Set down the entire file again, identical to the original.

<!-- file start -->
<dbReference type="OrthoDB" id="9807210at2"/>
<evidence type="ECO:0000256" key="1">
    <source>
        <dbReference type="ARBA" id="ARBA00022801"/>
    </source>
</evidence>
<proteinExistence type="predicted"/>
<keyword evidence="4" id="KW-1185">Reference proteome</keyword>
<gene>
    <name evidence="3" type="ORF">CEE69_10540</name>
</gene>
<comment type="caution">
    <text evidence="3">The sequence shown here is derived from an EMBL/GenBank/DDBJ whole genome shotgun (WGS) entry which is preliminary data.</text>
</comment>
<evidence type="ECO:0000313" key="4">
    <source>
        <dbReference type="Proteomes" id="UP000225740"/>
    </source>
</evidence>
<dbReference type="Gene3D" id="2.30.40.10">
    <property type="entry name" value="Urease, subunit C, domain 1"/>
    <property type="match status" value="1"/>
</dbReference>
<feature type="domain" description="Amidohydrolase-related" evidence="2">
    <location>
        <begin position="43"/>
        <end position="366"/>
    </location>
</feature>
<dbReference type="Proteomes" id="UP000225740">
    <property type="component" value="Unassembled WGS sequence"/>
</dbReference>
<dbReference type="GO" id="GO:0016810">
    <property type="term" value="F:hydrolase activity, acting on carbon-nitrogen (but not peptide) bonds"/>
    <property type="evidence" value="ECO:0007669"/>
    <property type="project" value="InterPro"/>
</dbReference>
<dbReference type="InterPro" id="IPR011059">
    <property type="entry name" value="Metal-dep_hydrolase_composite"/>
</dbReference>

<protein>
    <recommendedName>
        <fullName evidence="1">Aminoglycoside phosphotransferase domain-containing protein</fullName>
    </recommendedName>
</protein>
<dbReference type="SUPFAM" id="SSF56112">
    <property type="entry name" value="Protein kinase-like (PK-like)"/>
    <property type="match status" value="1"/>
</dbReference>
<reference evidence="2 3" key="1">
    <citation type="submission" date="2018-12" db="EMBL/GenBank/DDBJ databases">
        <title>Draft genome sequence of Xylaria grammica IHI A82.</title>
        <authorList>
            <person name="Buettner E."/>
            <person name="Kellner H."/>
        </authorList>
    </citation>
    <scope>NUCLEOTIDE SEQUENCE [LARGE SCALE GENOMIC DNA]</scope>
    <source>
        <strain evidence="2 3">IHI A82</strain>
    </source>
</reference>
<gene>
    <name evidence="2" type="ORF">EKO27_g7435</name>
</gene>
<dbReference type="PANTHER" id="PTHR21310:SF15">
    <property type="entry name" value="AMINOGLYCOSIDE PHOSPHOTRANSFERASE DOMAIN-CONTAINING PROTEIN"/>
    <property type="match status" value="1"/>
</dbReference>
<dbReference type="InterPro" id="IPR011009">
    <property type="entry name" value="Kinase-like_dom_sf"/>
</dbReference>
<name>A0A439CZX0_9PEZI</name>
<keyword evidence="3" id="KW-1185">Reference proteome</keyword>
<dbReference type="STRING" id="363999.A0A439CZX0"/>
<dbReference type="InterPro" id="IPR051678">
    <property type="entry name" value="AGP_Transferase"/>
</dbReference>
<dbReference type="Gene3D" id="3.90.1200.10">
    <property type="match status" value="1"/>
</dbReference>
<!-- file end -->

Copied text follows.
<dbReference type="OrthoDB" id="9807210at2"/>
<evidence type="ECO:0000256" key="1">
    <source>
        <dbReference type="ARBA" id="ARBA00022801"/>
    </source>
</evidence>
<proteinExistence type="predicted"/>
<keyword evidence="4" id="KW-1185">Reference proteome</keyword>
<gene>
    <name evidence="3" type="ORF">CEE69_10540</name>
</gene>
<comment type="caution">
    <text evidence="3">The sequence shown here is derived from an EMBL/GenBank/DDBJ whole genome shotgun (WGS) entry which is preliminary data.</text>
</comment>
<evidence type="ECO:0000313" key="4">
    <source>
        <dbReference type="Proteomes" id="UP000225740"/>
    </source>
</evidence>
<dbReference type="Gene3D" id="2.30.40.10">
    <property type="entry name" value="Urease, subunit C, domain 1"/>
    <property type="match status" value="1"/>
</dbReference>
<feature type="domain" description="Amidohydrolase-related" evidence="2">
    <location>
        <begin position="43"/>
        <end position="366"/>
    </location>
</feature>
<dbReference type="Proteomes" id="UP000225740">
    <property type="component" value="Unassembled WGS sequence"/>
</dbReference>
<dbReference type="GO" id="GO:0016810">
    <property type="term" value="F:hydrolase activity, acting on carbon-nitrogen (but not peptide) bonds"/>
    <property type="evidence" value="ECO:0007669"/>
    <property type="project" value="InterPro"/>
</dbReference>
<dbReference type="InterPro" id="IPR011059">
    <property type="entry name" value="Metal-dep_hydrolase_composite"/>
</dbReference>

<protein>
    <recommendedName>
        <fullName evidence="1">Aminoglycoside phosphotransferase domain-containing protein</fullName>
    </recommendedName>
</protein>
<dbReference type="SUPFAM" id="SSF56112">
    <property type="entry name" value="Protein kinase-like (PK-like)"/>
    <property type="match status" value="1"/>
</dbReference>
<reference evidence="2 3" key="1">
    <citation type="submission" date="2018-12" db="EMBL/GenBank/DDBJ databases">
        <title>Draft genome sequence of Xylaria grammica IHI A82.</title>
        <authorList>
            <person name="Buettner E."/>
            <person name="Kellner H."/>
        </authorList>
    </citation>
    <scope>NUCLEOTIDE SEQUENCE [LARGE SCALE GENOMIC DNA]</scope>
    <source>
        <strain evidence="2 3">IHI A82</strain>
    </source>
</reference>
<gene>
    <name evidence="2" type="ORF">EKO27_g7435</name>
</gene>
<dbReference type="PANTHER" id="PTHR21310:SF15">
    <property type="entry name" value="AMINOGLYCOSIDE PHOSPHOTRANSFERASE DOMAIN-CONTAINING PROTEIN"/>
    <property type="match status" value="1"/>
</dbReference>
<dbReference type="InterPro" id="IPR011009">
    <property type="entry name" value="Kinase-like_dom_sf"/>
</dbReference>
<name>A0A439CZX0_9PEZI</name>
<keyword evidence="3" id="KW-1185">Reference proteome</keyword>
<dbReference type="STRING" id="363999.A0A439CZX0"/>
<dbReference type="InterPro" id="IPR051678">
    <property type="entry name" value="AGP_Transferase"/>
</dbReference>
<dbReference type="Gene3D" id="3.90.1200.10">
    <property type="match status" value="1"/>
</dbReference>